How to get people on to planes is something we have covered many times on this blog. However, it is always interesting when some airline tries something new. That gets us to Delta’s Early Valet (Airlines try to save time with speedier boarding process, Associated Press, Jun 1).
Delta’s Early Valet service will offer to have airline employees take carry-on bags at the gate and put them in the bins above assigned seats. The airline wants to see if its own workers can load the bins faster than passengers.
The service began Monday on about two dozen flights, and that number is expected to rise steadily during June, Delta spokeswoman Morgan Durrant said.
Early Valet will be offered through August on some departures from Delta’s busiest airports — Atlanta, New York, Los Angeles, Detroit, Minneapolis, Salt Lake City and Seattle.
It will be available only on flights that typically have a high number of vacationers. Presumably, business travelers know how to board a plane efficiently. Specially tagged bags will be stowed on the plane before boarding begins, Durrant said.
So does this make sense? Clearly if many passengers already have their bags stored before they board, they should more quickly get to their row and into their seats. That is, once bags are aboard, getting people on should be simpler. Indeed, American has experimented with letting those without carry-ons jump the queue.
The devil, of course, is in the details. While a plane sits at the gate, there is some competition for use its aisles. Loading carry-on bags while the cleaning crew is still aboard is likely problematic. That alone trims down the window in which to pre-load bags without inconveniencing passengers.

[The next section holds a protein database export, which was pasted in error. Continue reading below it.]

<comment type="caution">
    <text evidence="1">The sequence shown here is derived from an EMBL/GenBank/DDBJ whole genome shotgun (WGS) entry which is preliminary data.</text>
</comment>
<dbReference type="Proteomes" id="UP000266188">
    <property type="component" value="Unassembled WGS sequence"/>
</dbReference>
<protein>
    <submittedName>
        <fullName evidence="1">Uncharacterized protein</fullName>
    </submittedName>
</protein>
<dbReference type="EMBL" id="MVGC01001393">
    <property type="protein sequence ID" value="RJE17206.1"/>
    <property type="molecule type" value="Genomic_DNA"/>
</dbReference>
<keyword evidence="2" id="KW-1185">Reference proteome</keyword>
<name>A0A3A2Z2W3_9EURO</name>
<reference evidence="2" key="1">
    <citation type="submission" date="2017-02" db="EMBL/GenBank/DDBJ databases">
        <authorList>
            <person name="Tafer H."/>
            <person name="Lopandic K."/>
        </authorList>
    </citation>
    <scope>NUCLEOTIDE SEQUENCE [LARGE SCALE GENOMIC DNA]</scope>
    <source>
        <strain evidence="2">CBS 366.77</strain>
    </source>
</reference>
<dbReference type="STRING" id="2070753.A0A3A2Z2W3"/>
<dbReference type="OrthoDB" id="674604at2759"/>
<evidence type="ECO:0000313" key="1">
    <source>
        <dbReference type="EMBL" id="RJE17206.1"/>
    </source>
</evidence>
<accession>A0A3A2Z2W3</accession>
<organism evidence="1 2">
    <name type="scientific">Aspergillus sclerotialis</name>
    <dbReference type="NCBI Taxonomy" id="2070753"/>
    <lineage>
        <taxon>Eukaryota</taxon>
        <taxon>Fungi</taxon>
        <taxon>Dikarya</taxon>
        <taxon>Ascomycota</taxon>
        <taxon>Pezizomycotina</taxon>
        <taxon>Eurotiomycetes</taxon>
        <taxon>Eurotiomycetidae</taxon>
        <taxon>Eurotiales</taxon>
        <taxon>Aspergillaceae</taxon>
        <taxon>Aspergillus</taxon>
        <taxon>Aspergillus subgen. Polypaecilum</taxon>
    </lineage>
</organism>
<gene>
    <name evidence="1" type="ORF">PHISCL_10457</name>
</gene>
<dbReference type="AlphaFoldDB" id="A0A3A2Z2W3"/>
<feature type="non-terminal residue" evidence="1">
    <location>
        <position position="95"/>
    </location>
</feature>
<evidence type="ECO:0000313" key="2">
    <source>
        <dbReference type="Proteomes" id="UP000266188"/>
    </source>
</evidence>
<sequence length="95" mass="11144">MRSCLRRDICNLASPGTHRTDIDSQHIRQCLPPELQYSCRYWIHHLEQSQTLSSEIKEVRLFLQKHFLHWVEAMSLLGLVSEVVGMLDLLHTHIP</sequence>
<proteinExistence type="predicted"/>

The next question is who will do the loading. A domestic flight often just has two agents working the gate handling upgrade requests and such before boarding starts. They will be needed to tag bags that are dropped off. That leaves flight attendants and ramp workers to do the heavy lifting. How much slack do they currently have in their duties to turn around a plane? This valet service shifts work onto the airline and the question becomes whether less time at the gate has a sufficiently high pay off to offset higher labor costs.
A final issue here is whether this is about operational efficiency or revenue extraction. The article does not say whether Delta charges for the service or whether they provide out of the goodness of their hearts. This gets back to the question of whether the service speeds up airplane turnaround time sufficiently. If the gains are big, then it may make sense to provide it for free just to assure that as many people as possible use it.
However, Early Valet doesn’t address the fundamental problem of loading a plane: Space for carry-on bags is finite. If there are more bags that passengers want to put in overhead bins than will fit in overhead bins, departure will be delayed as someone hunts for that last open spot only to have to gate-check their bag. Pre-loading the bags doesn’t change this. If anything, it puts pressure on everyone to participate since if all of a late boarding group surrenders their bags, then everyone in the group in ahead of them should also give up their bag because now they are the one’s likely to have no space left. But then Delta is looking at handling every carry-on bag. That will take a lot of labor. Further, it will create relatively inelastic demand and I cannot imagine them passing up the opportunity to charge for that.